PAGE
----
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# Python Problems

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a = input("Give me a number... ")
b = input("And one more number... ")
input("I am now adding those two numbers together...")
If a + b &gt; 100:
print "Wow! Thats above 100!!"
elif a + b &lt; 100:
print "Uh oh! Thats below 100... although it makes no difference!"
elif a + b = 100:
print "Hey! Thats EXACTLY 100!"
else:
print "Hrmmmm... you may want to try that again, it seems we've got a problem!"


I'm learning Python right now, and have reached the if statements, however, when I try to run it, I get a syntax error. When I run it through the given Python Package, it highlights the a in, If a + b > 100: So my guess, is that all the other variables will have problems too, as the given package only highlights one problem at a time. BTW: Im programming this in a text editor, that supports indents and color coding called ConTEXT, but it doesn't have a debugger, are there any good python debuggers out there, so I dont have to port it to the python package thing if I get an error?

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That's because Python is case sensitive, and you misspelled if as If.

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a = input("Give me a number... ")b = input("And one more number... ")input("I am now adding those two numbers together...")if a + b > 100:   print "Wow! Thats above 100!!"elif a + b < 100:   print "Uh oh! Thats below 100... although it makes no difference!"elif a + b = 100:   print "Hey! Thats EXACTLY 100!"else:   print "Hrmmmm... you may want to try that again, it seems we've got a problem!"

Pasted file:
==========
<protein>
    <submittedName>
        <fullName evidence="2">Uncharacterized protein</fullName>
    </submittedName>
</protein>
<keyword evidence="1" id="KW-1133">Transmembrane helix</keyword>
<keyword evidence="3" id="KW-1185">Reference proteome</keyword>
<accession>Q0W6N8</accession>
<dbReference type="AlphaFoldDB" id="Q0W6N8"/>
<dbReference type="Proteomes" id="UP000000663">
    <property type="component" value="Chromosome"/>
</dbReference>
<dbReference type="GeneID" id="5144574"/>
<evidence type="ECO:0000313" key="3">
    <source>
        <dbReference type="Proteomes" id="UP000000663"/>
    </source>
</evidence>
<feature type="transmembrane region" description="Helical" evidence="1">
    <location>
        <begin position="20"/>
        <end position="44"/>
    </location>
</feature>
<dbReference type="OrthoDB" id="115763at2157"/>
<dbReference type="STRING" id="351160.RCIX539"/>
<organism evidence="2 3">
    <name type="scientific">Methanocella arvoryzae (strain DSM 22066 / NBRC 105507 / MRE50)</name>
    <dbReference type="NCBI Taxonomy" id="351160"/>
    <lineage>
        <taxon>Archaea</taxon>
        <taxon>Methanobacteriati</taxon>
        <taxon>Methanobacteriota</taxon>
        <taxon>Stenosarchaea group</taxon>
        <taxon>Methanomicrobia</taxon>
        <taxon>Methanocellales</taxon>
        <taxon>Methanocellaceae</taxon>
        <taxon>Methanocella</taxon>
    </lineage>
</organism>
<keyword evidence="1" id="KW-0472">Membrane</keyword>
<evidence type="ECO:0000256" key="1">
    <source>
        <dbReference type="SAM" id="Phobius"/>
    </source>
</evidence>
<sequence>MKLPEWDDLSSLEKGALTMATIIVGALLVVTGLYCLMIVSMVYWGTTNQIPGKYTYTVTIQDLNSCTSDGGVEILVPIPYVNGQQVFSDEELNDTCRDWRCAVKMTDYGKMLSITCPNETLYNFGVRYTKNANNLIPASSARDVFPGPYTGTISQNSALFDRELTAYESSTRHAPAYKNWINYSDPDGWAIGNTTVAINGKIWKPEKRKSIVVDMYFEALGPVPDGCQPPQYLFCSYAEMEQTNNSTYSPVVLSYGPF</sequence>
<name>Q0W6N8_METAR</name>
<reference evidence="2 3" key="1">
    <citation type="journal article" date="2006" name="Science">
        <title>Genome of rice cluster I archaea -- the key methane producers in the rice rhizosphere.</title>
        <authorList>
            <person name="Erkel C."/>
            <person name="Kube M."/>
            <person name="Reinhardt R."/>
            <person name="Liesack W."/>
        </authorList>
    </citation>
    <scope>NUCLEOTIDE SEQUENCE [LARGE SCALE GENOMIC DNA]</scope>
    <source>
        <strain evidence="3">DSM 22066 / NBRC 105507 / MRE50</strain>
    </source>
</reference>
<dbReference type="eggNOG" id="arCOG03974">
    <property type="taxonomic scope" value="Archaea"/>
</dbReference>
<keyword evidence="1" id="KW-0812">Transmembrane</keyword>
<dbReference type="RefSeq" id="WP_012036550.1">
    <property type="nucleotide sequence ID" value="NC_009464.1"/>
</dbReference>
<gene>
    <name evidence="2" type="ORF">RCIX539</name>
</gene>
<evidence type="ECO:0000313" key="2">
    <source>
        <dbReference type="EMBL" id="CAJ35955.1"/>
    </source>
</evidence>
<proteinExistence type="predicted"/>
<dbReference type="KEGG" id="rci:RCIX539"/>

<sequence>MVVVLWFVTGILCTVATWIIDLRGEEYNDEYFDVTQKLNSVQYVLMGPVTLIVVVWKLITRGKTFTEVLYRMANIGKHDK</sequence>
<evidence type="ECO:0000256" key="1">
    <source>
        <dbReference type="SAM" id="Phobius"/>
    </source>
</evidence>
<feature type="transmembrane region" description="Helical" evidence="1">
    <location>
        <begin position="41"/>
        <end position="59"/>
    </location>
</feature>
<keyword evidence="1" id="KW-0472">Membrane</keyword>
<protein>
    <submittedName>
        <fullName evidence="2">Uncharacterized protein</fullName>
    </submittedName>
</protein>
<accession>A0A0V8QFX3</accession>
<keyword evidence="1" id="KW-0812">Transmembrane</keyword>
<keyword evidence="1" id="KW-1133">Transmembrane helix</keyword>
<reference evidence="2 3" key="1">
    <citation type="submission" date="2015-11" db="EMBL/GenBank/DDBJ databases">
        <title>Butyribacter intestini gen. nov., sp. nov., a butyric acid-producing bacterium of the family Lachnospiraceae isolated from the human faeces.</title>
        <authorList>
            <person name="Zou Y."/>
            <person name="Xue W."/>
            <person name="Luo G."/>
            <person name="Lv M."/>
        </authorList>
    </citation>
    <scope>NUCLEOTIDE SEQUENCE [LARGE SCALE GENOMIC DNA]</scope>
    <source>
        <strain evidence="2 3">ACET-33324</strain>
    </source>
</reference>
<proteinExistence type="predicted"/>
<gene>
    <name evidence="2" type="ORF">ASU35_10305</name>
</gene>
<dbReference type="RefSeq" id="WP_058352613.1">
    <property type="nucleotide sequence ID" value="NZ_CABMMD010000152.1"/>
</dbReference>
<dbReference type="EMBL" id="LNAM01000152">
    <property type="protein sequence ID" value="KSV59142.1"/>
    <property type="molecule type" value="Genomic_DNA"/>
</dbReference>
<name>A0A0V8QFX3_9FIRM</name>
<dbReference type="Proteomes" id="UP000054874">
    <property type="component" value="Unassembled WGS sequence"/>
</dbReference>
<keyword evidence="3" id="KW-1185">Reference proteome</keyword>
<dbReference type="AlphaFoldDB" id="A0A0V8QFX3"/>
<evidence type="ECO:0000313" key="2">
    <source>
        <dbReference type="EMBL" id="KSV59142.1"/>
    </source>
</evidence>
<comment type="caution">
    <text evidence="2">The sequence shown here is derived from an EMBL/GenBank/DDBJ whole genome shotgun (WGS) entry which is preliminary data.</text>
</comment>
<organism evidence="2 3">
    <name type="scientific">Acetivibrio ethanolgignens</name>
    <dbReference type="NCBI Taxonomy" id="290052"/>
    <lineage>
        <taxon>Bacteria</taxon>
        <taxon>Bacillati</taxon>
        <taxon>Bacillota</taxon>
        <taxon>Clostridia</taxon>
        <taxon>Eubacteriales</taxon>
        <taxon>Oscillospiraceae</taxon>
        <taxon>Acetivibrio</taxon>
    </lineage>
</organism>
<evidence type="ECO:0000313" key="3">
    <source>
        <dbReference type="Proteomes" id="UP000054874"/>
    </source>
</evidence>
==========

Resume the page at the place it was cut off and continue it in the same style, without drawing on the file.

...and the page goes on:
Ok, changed If to if, but it still doesn't work.

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elif a + b == 100:

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Hey, Thanks!

Also to note, that it wasn't working after the =. == fixed, and so I found out, that I had to do raw_input("........"), if I just wanted a pause, because input gave me a problem when I just hit enter, it wanted a number I guess.

BTW: What exactly, is ==? Whats the difference between using that and just simple =?

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The '=' is the assignment operator -- notice that you use it to assign a to the returned value of input(). '==' is the operator to check equivalence, "is equal to".

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Also, raw_input gives you a string and you want a number. For inputing numbers you should use a = int(raw_input("Gimme a number: "))

Oxyd

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input() give you an int, so it's fine to use that.

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Not quite. input() gives you the result of interpreting the input line as a Python expression. As such, you might not want to use it in production code.

Converting the raw_input result to an int will work fine as long as that's what the user put in. Otherwise it will raise ValueError; you may want to trap that.

print "Here is a menu"print "1 - do something!"print "2 - do something else!"while True:  try:    selection = int(raw_input("give me a blasted number!"))    if selection in (1, 2): break # we got what we need  except ValueError: # something that wasn't a number got input    continue # try againprint "You now have %d widgets." % (selection * 42)

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